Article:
Credit Where Credit is Due: We Haven’t Screwed Up Libya (yet?)
**Update** I have noticed that there is still a good bit of traffic to this post, but as of mid-April, it clearly no longer applies. We’ve stuck our noses into Libya, and the results will be predictably terrible. If you’re still interested in my early-March views, please, read on:
If there is one good thing about the current administration that stands out, it’s that it seems to have a decidedly less itchy trigger finger than the one that preceded it.
Granted, the wars in Iraq and Afghanistan have shown no signs of abatement, the president reversed his course on military tribunals at Guantanamo, and no credible case has been made regarding what counts as the “national interest” when it comes to foreign wars. However, when faced with unrest in Egypt, Bahrain, and especially Libya – three undeniably non-democratic, non-Western states – Obama did not strap on his spurs and mount up for a wild west conquest out in the Maghreb.
The problems are abundant as they are obvious. Our military is overcomitted in the region already. We cannot afford the wars we are already fighting, much less add another. Overexpenditure of military resources abroad undercuts safety at home. Blowback is not a meteorological phenomenon.
But even beyond the obvious problems, there is no case to be made for intervention in Libya. I believe Richard Haass makes a good point in this Wall Street Journal column:
It is one thing to acknowledge Moammar Gadhafi as a ruthless despot, which he has demonstrated himself to be. But doing so does not establish the democratic bona fides of those who oppose him. And even if some of those opposing him are genuine democrats, there is no reason to assume that helping to remove the regime would result in the ascendancy of such people.
To the contrary. Removing Gadhafi and those around him could easily set in motion a chain of events in which a different strongman, with the backing of a different tribe, took over. Or it could create a situation in which radical Islamists gain the upper hand. Either way, significant areas of the country would be beyond any government control, creating vacuums exploitable by al Qaeda and similar groups.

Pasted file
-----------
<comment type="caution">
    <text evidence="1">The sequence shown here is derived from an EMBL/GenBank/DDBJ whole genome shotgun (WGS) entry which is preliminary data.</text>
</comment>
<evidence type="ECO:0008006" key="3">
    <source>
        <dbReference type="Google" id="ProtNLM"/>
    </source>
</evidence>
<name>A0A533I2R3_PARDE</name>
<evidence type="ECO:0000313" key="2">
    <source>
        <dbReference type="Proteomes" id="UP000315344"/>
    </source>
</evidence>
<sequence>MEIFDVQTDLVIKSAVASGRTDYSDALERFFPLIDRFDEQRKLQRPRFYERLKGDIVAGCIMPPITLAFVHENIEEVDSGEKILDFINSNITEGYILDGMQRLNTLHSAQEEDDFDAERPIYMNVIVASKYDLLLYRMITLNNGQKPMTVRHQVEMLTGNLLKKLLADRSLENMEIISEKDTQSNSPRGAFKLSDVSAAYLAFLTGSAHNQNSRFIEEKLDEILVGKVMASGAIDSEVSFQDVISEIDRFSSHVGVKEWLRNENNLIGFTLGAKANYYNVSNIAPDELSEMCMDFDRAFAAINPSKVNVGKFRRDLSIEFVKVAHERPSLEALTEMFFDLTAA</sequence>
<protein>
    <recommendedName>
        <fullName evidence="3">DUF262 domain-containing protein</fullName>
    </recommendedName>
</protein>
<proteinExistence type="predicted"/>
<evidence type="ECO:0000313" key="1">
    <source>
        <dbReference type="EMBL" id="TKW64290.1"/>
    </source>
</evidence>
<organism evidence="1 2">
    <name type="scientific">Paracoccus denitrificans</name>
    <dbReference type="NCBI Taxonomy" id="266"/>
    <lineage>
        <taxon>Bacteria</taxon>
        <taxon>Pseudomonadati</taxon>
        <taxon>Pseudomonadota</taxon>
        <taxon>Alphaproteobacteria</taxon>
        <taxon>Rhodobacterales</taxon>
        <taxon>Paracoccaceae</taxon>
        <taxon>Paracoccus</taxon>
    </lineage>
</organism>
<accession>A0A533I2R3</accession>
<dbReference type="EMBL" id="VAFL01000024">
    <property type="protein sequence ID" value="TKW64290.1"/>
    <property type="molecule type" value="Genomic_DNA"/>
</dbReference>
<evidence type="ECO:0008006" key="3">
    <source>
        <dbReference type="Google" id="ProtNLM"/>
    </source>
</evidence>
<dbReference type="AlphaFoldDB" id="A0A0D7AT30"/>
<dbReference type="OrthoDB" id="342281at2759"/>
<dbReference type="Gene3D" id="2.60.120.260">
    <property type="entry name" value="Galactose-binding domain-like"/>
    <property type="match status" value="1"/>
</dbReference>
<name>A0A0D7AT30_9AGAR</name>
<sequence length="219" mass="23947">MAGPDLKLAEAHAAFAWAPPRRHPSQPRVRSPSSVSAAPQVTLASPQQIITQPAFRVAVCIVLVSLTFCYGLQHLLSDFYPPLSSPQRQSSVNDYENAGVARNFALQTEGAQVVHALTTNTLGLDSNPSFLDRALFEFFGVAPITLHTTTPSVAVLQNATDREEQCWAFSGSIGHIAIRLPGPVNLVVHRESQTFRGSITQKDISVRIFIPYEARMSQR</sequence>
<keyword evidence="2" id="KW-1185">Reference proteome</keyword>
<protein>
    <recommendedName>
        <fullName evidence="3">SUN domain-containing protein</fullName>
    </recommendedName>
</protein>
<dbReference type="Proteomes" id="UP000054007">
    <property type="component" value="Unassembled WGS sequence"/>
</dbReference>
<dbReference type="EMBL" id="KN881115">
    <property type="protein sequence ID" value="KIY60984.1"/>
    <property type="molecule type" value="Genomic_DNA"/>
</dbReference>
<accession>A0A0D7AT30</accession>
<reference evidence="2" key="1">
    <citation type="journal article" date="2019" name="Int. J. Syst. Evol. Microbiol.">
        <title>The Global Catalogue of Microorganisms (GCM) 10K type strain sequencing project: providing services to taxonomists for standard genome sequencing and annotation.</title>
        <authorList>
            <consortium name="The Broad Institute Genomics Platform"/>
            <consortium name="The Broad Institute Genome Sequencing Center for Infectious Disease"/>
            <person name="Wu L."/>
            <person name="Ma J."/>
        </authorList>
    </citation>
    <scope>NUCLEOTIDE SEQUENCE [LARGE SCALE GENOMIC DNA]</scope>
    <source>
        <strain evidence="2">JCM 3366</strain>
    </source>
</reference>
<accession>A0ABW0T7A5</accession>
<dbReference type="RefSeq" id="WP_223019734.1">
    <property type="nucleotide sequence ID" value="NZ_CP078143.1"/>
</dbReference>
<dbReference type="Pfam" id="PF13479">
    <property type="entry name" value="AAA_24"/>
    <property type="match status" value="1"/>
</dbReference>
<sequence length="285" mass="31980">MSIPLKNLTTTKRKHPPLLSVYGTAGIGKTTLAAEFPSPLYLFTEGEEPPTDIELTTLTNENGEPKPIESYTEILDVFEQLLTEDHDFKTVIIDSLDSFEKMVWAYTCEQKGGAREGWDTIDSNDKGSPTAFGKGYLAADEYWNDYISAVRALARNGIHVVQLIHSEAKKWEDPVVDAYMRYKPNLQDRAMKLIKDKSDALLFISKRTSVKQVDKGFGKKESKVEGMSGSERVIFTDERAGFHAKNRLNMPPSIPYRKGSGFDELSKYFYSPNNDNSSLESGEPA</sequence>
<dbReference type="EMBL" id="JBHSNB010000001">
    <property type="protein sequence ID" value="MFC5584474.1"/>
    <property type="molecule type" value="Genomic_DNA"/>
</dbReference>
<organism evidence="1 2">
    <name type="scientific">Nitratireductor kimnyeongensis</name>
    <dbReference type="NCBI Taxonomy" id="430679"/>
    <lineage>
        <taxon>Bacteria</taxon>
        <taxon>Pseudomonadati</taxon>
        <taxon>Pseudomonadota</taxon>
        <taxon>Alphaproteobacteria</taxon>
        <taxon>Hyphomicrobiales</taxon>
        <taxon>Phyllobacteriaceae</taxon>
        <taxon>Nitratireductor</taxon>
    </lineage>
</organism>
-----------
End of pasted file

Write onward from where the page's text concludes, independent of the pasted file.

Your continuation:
That should sound familiar. The United States has a history of taking sides in the third world, and backing it up with arms. The theory behind propping up a pet dictator seems to have been something along the lines of “yeah, he’s an asshole, but he’s our asshole.” Haass himself points to the example of the United States arming Afghanistan against the Soviets, only to have those arms turned back on the United States when it involved itself in the country some years later.
We have also armed Iran, we have armed Egypt to the tune of $34 billion, we have armed Saudi Arabia (the next candidate for revolution?), we have sent billions worth of combat aircraft to Pakistan, and the list goes on and on. Much of the total represents arms transfers rather than simply arms sales, which means that much of this is coming unfiltered from the taxpayer.
How about we go ahead and avoid arming Libya too?
And even making the long-shot assumption that our military aid would help the country democratize, we have to recognize that the interest that the United States has in Libya is peripheral at best. Does it bother me that people are dying? Yes. But they are people who believe in their revolution and stand to immediately and materially gain from it. None of that applies to American servicemen or the American taxpayer.
Bill Clinton famously said that his greatest regret was not intervening in Rwanda in the mid-1990s. Even accounting for the size of the genocide, that’s an easy regret to have, because there was no way of knowing whether intervention would have prevented the problem, what the death toll would have been, what the attitude of the Rwandans would have been, or what the whole thing would have cost in both money and national security.
More likely than not, a Rwandan excursion would have blown up in our faces, with ballooning costs, high death rates for both sides, high civilian casualties, and international uproar. Remember when we assumed we’d be out of Iraq within months, and that they’d welcome us with open arms?
Regretting following the path of non-intervention is akin to regretting that you didn’t win the lottery because you declined to purchase a ticket. Of course, no thought is given to whether your ticket would have been the winner.
The United States is right to have stayed out of Libya this long. I only hope we can stay the course for as long as it takes.